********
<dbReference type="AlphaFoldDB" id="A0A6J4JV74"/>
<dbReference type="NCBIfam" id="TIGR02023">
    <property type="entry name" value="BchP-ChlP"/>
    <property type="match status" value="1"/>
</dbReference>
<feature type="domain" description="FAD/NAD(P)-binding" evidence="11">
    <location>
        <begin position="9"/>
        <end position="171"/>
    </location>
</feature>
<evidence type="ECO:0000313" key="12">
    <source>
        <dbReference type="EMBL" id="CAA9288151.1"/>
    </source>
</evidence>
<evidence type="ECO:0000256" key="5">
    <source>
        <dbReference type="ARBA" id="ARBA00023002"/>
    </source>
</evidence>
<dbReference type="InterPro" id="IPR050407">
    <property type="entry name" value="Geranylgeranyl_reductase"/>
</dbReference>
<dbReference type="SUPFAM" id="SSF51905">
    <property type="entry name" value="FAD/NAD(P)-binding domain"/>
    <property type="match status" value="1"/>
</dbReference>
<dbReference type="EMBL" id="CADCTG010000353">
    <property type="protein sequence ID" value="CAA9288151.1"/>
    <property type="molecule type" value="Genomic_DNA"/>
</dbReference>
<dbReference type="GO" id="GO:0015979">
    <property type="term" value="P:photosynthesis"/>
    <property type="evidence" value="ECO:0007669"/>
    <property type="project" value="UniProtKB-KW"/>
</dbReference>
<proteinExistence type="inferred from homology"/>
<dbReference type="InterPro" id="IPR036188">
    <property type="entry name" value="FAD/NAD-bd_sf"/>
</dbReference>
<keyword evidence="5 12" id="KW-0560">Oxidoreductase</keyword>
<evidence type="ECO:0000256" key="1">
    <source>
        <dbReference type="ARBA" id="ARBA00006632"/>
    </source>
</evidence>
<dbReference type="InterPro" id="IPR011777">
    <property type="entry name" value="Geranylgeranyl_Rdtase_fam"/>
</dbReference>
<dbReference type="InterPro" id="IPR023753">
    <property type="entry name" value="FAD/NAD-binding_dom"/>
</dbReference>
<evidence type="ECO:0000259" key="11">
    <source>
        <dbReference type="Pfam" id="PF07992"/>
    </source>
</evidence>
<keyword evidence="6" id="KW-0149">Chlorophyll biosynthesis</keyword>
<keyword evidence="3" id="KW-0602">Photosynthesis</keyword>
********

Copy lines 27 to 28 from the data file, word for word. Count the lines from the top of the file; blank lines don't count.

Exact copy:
    <property type="match status" value="1"/>
</dbReference>